I try to avoid adverbs or adverbial phrases in attributions. The example above, "he said with a smirk", would be a fat target for a blueline in one of my drafts. Make the dialogue carry the weight -- just as it does in most communication.
     
  13. Ettina
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    Ettina Active Member

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    Make the actions communicate something, then. Read up on nonverbal communication and body language, and slip in things that hint at unspoken aspects of what the person is thinking. For example, someone who is nervous (maybe because they're lying?) will often fiddle with something. You can also hint at personality this way. A very energetic or ADHD person might be fidgeting continuously, a person with autistic tendencies (maybe very geeky) might rock slightly or do some other repetitive movement, a very sociable person might make more eye contact than usual, etc. You can use these little hints to suggest unspoken things about the dialogue.
     
  14. Youniquee
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    Youniquee (◡‿◡✿) Contributor

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    I disagree. Adverbs I can understand. But saying, 'as he smirked' isn't bad. When do you ever speak to someone without any expression on their face? 'Smirking' can add more attitude to the dialogue and even show the character's personality. O_O I don't see what's wrong with that.

    Personal preference, I guess.
     
  15. Thumpalumpacus
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    Thumpalumpacus Contributing Member

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    Indeed, personal preference. My preference is to lean out prose, and show rather than tell. Let that smirking character show his disdain with his actions in the story. If the smirk has an emotional impact on one of the characters, I'm fine with it. If it doesn't, my inclination is to toss it out as extraneous.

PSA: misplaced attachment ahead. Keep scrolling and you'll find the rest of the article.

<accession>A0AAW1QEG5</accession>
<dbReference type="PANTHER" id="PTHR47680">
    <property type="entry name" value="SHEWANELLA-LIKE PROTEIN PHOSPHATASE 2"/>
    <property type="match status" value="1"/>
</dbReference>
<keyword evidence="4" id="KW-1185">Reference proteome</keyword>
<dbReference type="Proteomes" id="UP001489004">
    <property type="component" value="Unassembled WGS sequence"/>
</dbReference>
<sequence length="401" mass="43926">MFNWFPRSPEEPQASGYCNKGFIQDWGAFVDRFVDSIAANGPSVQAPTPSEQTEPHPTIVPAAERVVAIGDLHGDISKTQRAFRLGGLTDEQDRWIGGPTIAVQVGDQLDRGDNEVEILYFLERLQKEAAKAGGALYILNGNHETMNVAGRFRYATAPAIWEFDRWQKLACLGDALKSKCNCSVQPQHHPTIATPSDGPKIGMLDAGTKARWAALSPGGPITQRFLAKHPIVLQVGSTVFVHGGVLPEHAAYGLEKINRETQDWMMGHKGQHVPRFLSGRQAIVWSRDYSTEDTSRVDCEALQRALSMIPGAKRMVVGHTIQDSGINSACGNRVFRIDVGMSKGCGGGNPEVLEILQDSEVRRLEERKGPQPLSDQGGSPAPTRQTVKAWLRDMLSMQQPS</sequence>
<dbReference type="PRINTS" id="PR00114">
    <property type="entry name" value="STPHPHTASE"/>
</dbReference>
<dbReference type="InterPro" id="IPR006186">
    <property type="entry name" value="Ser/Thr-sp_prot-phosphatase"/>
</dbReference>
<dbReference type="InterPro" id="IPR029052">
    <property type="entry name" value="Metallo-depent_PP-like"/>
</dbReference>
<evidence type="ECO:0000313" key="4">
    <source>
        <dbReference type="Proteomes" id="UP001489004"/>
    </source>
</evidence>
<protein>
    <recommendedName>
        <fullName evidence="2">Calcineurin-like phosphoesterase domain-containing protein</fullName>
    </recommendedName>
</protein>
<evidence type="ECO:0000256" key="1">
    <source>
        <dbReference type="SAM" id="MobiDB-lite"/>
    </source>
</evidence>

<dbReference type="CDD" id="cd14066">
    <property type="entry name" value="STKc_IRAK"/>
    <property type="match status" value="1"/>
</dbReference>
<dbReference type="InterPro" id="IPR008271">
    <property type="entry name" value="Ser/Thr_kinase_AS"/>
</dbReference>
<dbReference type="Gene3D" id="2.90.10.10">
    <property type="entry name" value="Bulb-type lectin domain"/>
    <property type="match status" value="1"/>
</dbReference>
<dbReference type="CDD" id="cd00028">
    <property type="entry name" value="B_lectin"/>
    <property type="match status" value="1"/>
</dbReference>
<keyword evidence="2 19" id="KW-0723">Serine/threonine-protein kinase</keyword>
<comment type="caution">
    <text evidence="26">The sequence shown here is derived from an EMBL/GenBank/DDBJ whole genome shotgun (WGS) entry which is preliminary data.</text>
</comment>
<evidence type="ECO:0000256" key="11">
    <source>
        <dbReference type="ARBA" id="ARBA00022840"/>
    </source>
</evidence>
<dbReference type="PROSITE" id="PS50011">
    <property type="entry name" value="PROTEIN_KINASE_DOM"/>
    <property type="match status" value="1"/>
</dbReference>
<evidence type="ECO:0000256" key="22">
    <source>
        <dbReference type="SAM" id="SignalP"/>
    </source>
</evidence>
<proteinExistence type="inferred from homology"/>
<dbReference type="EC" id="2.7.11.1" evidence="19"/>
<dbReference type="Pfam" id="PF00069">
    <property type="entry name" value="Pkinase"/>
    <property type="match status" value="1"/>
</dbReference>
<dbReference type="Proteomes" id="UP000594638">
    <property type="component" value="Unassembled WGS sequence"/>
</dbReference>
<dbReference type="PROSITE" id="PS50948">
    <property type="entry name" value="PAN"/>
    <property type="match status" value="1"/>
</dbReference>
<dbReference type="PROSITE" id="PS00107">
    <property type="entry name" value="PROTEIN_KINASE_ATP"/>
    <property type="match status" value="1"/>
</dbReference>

As far as speaking to people without facial expressions, it happens often enough: either they have no expression because of the context (business meeting, say, or an impersonal interview), or they're simply not looking at each other as they speak, which is effectively the same thing, for our purposes here.
     
  16. Morkonan
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    Morkonan Senior Member

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    ... he said.

    ..... she said.

    There, done.


    In other words, dialogue can make writers a bit nervous because they're actually writing something they almost hardly ever read - Attributions. When you're reading a novel, if the dialogue is constructed well to begin with, you don't read the attributions very often and you hardly ever remember reading "said." But, it's usually there a great deal more than you thought it was. Go ahead, open a favorite book, turn to a page with dialogue on it and read. How many instances of "said" are there? It's very likely there are a lot more than you thought there would have been. That's because, as readers, we tend to skip the boring stuff and get on with the action! When it's present, that is. When there is no dialogue and no real action going on, we skip whole sections until we find some dialogue to read.. and skip remembering all the "saids." I call "said" the Invisible Word - We all know its there, but we choose not to see it when reading. How many times have you skipped a paragraph in a book, just to get to the dialogue you spotted in a following section? If you're an avid reader, you've done this lots of times and hardly ever remember reading the word "said."

    Don't worry too much about having too many instances of the word "said." Above all, don't be too tempted to cover your attributions with the speaking character doing something. Sure, that's fine when you feel it's absolutely necessary, but it can make your characters appear spastic, desperate to do anything but talk to each other. That's bad. In a serious conversation where characters are working through a discussion that would require their full attention, you don't want to reduce the significance of that discussion in the reader's mind by having the characters fiddle with scissors or squirm around in their chairs. Don't do it.
     
  17. ChickenFreak
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    ChickenFreak Contributing Member Contributor